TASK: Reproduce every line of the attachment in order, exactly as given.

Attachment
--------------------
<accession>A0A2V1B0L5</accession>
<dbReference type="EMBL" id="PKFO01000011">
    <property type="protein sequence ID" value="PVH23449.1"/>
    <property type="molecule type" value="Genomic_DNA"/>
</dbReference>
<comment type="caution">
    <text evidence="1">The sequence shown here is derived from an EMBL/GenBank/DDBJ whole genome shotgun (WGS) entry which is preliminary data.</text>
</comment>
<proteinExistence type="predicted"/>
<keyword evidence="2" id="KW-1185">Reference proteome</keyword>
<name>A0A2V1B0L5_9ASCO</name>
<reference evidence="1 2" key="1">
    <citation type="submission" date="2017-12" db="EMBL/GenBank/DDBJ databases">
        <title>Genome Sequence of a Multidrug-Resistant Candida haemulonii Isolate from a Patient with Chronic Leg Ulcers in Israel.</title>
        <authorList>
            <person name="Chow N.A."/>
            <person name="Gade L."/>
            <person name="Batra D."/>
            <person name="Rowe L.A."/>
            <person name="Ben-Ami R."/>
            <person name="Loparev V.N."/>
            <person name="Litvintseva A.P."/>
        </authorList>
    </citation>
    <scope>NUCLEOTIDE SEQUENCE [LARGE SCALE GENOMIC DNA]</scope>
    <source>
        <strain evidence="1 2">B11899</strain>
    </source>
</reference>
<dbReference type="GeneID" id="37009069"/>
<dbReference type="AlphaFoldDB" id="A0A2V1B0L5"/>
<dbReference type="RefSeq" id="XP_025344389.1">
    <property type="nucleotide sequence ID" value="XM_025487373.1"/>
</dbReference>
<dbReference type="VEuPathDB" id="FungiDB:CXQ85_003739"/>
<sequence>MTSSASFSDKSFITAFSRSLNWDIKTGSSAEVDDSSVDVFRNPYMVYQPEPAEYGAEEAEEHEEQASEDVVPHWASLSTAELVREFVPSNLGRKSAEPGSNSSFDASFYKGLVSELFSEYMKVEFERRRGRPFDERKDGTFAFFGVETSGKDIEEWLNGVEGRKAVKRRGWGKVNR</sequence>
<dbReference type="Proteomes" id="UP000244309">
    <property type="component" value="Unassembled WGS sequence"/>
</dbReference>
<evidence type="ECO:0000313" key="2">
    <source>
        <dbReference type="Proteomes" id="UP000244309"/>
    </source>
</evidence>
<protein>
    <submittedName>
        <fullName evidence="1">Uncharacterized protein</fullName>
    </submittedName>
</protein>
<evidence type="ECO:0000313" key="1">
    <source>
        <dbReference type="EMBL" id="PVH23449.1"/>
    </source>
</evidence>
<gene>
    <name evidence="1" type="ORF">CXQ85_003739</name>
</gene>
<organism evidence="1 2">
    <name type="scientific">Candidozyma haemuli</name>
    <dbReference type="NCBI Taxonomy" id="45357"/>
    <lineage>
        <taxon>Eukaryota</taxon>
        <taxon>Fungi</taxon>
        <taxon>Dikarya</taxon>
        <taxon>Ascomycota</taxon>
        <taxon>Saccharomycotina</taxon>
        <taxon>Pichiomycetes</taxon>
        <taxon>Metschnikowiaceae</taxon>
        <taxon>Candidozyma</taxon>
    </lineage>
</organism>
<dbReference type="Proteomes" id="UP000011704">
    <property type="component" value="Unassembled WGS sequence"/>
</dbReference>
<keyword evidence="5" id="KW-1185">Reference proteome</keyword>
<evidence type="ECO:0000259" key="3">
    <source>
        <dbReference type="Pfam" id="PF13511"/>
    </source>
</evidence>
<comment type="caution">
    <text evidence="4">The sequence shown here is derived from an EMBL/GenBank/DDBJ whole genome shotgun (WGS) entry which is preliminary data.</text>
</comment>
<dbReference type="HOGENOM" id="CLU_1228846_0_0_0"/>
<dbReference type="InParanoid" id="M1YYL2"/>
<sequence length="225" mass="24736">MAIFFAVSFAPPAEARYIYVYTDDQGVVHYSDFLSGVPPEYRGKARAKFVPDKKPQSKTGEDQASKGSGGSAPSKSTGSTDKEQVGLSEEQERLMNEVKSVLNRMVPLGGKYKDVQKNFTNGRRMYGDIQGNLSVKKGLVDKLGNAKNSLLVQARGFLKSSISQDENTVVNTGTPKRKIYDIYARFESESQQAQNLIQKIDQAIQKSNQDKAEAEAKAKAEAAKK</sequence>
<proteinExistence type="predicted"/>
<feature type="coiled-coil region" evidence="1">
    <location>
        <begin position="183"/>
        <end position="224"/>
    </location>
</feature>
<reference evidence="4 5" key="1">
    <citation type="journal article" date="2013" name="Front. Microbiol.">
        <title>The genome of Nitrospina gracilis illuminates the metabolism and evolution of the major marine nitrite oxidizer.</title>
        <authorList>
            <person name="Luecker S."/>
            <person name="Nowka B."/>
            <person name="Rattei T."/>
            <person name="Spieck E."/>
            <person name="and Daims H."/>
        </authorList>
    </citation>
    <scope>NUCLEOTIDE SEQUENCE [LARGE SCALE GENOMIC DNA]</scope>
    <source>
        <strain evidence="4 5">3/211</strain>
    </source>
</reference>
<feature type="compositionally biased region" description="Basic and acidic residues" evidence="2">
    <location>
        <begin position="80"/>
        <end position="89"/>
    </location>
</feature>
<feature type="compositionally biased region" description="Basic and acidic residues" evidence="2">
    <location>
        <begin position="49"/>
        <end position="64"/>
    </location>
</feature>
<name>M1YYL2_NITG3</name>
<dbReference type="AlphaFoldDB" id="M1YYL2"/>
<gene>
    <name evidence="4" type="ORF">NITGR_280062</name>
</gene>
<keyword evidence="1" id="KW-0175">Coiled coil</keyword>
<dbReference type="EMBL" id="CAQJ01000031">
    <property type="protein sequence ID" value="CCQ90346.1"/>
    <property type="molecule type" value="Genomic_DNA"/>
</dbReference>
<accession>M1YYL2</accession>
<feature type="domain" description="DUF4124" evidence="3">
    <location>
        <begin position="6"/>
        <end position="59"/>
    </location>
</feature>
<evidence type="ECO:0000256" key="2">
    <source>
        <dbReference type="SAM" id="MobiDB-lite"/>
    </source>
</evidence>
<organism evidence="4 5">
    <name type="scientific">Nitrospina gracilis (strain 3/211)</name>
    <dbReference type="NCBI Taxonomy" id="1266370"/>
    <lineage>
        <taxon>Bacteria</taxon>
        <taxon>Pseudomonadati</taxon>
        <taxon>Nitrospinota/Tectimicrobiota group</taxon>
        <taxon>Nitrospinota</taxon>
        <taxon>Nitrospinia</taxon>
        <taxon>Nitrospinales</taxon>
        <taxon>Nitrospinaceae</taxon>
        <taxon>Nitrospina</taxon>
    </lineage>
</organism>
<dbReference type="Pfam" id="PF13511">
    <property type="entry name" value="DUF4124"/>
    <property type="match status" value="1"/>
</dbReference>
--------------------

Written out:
<accession>A0A2V1B0L5</accession>
<dbReference type="EMBL" id="PKFO01000011">
    <property type="protein sequence ID" value="PVH23449.1"/>
    <property type="molecule type" value="Genomic_DNA"/>
</dbReference>
<comment type="caution">
    <text evidence="1">The sequence shown here is derived from an EMBL/GenBank/DDBJ whole genome shotgun (WGS) entry which is preliminary data.</text>
</comment>
<proteinExistence type="predicted"/>
<keyword evidence="2" id="KW-1185">Reference proteome</keyword>
<name>A0A2V1B0L5_9ASCO</name>
<reference evidence="1 2" key="1">
    <citation type="submission" date="2017-12" db="EMBL/GenBank/DDBJ databases">
        <title>Genome Sequence of a Multidrug-Resistant Candida haemulonii Isolate from a Patient with Chronic Leg Ulcers in Israel.</title>
        <authorList>
            <person name="Chow N.A."/>
            <person name="Gade L."/>
            <person name="Batra D."/>
            <person name="Rowe L.A."/>
            <person name="Ben-Ami R."/>
            <person name="Loparev V.N."/>
            <person name="Litvintseva A.P."/>
        </authorList>
    </citation>
    <scope>NUCLEOTIDE SEQUENCE [LARGE SCALE GENOMIC DNA]</scope>
    <source>
        <strain evidence="1 2">B11899</strain>
    </source>
</reference>
<dbReference type="GeneID" id="37009069"/>
<dbReference type="AlphaFoldDB" id="A0A2V1B0L5"/>
<dbReference type="RefSeq" id="XP_025344389.1">
    <property type="nucleotide sequence ID" value="XM_025487373.1"/>
</dbReference>
<dbReference type="VEuPathDB" id="FungiDB:CXQ85_003739"/>
<sequence>MTSSASFSDKSFITAFSRSLNWDIKTGSSAEVDDSSVDVFRNPYMVYQPEPAEYGAEEAEEHEEQASEDVVPHWASLSTAELVREFVPSNLGRKSAEPGSNSSFDASFYKGLVSELFSEYMKVEFERRRGRPFDERKDGTFAFFGVETSGKDIEEWLNGVEGRKAVKRRGWGKVNR</sequence>
<dbReference type="Proteomes" id="UP000244309">
    <property type="component" value="Unassembled WGS sequence"/>
</dbReference>
<evidence type="ECO:0000313" key="2">
    <source>
        <dbReference type="Proteomes" id="UP000244309"/>
    </source>
</evidence>
<protein>
    <submittedName>
        <fullName evidence="1">Uncharacterized protein</fullName>
    </submittedName>
</protein>
<evidence type="ECO:0000313" key="1">
    <source>
        <dbReference type="EMBL" id="PVH23449.1"/>
    </source>
</evidence>
<gene>
    <name evidence="1" type="ORF">CXQ85_003739</name>
</gene>
<organism evidence="1 2">
    <name type="scientific">Candidozyma haemuli</name>
    <dbReference type="NCBI Taxonomy" id="45357"/>
    <lineage>
        <taxon>Eukaryota</taxon>
        <taxon>Fungi</taxon>
        <taxon>Dikarya</taxon>
        <taxon>Ascomycota</taxon>
        <taxon>Saccharomycotina</taxon>
        <taxon>Pichiomycetes</taxon>
        <taxon>Metschnikowiaceae</taxon>
        <taxon>Candidozyma</taxon>
    </lineage>
</organism>
<dbReference type="Proteomes" id="UP000011704">
    <property type="component" value="Unassembled WGS sequence"/>
</dbReference>
<keyword evidence="5" id="KW-1185">Reference proteome</keyword>
<evidence type="ECO:0000259" key="3">
    <source>
        <dbReference type="Pfam" id="PF13511"/>
    </source>
</evidence>
<comment type="caution">
    <text evidence="4">The sequence shown here is derived from an EMBL/GenBank/DDBJ whole genome shotgun (WGS) entry which is preliminary data.</text>
</comment>
<dbReference type="HOGENOM" id="CLU_1228846_0_0_0"/>
<dbReference type="InParanoid" id="M1YYL2"/>
<sequence length="225" mass="24736">MAIFFAVSFAPPAEARYIYVYTDDQGVVHYSDFLSGVPPEYRGKARAKFVPDKKPQSKTGEDQASKGSGGSAPSKSTGSTDKEQVGLSEEQERLMNEVKSVLNRMVPLGGKYKDVQKNFTNGRRMYGDIQGNLSVKKGLVDKLGNAKNSLLVQARGFLKSSISQDENTVVNTGTPKRKIYDIYARFESESQQAQNLIQKIDQAIQKSNQDKAEAEAKAKAEAAKK</sequence>
<proteinExistence type="predicted"/>
<feature type="coiled-coil region" evidence="1">
    <location>
        <begin position="183"/>
        <end position="224"/>
    </location>
</feature>
<reference evidence="4 5" key="1">
    <citation type="journal article" date="2013" name="Front. Microbiol.">
        <title>The genome of Nitrospina gracilis illuminates the metabolism and evolution of the major marine nitrite oxidizer.</title>
        <authorList>
            <person name="Luecker S."/>
            <person name="Nowka B."/>
            <person name="Rattei T."/>
            <person name="Spieck E."/>
            <person name="and Daims H."/>
        </authorList>
    </citation>
    <scope>NUCLEOTIDE SEQUENCE [LARGE SCALE GENOMIC DNA]</scope>
    <source>
        <strain evidence="4 5">3/211</strain>
    </source>
</reference>
<feature type="compositionally biased region" description="Basic and acidic residues" evidence="2">
    <location>
        <begin position="80"/>
        <end position="89"/>
    </location>
</feature>
<feature type="compositionally biased region" description="Basic and acidic residues" evidence="2">
    <location>
        <begin position="49"/>
        <end position="64"/>
    </location>
</feature>
<name>M1YYL2_NITG3</name>
<dbReference type="AlphaFoldDB" id="M1YYL2"/>
<gene>
    <name evidence="4" type="ORF">NITGR_280062</name>
</gene>
<keyword evidence="1" id="KW-0175">Coiled coil</keyword>
<dbReference type="EMBL" id="CAQJ01000031">
    <property type="protein sequence ID" value="CCQ90346.1"/>
    <property type="molecule type" value="Genomic_DNA"/>
</dbReference>
<accession>M1YYL2</accession>
<feature type="domain" description="DUF4124" evidence="3">
    <location>
        <begin position="6"/>
        <end position="59"/>
    </location>
</feature>
<evidence type="ECO:0000256" key="2">
    <source>
        <dbReference type="SAM" id="MobiDB-lite"/>
    </source>
</evidence>
<organism evidence="4 5">
    <name type="scientific">Nitrospina gracilis (strain 3/211)</name>
    <dbReference type="NCBI Taxonomy" id="1266370"/>
    <lineage>
        <taxon>Bacteria</taxon>
        <taxon>Pseudomonadati</taxon>
        <taxon>Nitrospinota/Tectimicrobiota group</taxon>
        <taxon>Nitrospinota</taxon>
        <taxon>Nitrospinia</taxon>
        <taxon>Nitrospinales</taxon>
        <taxon>Nitrospinaceae</taxon>
        <taxon>Nitrospina</taxon>
    </lineage>
</organism>
<dbReference type="Pfam" id="PF13511">
    <property type="entry name" value="DUF4124"/>
    <property type="match status" value="1"/>
</dbReference>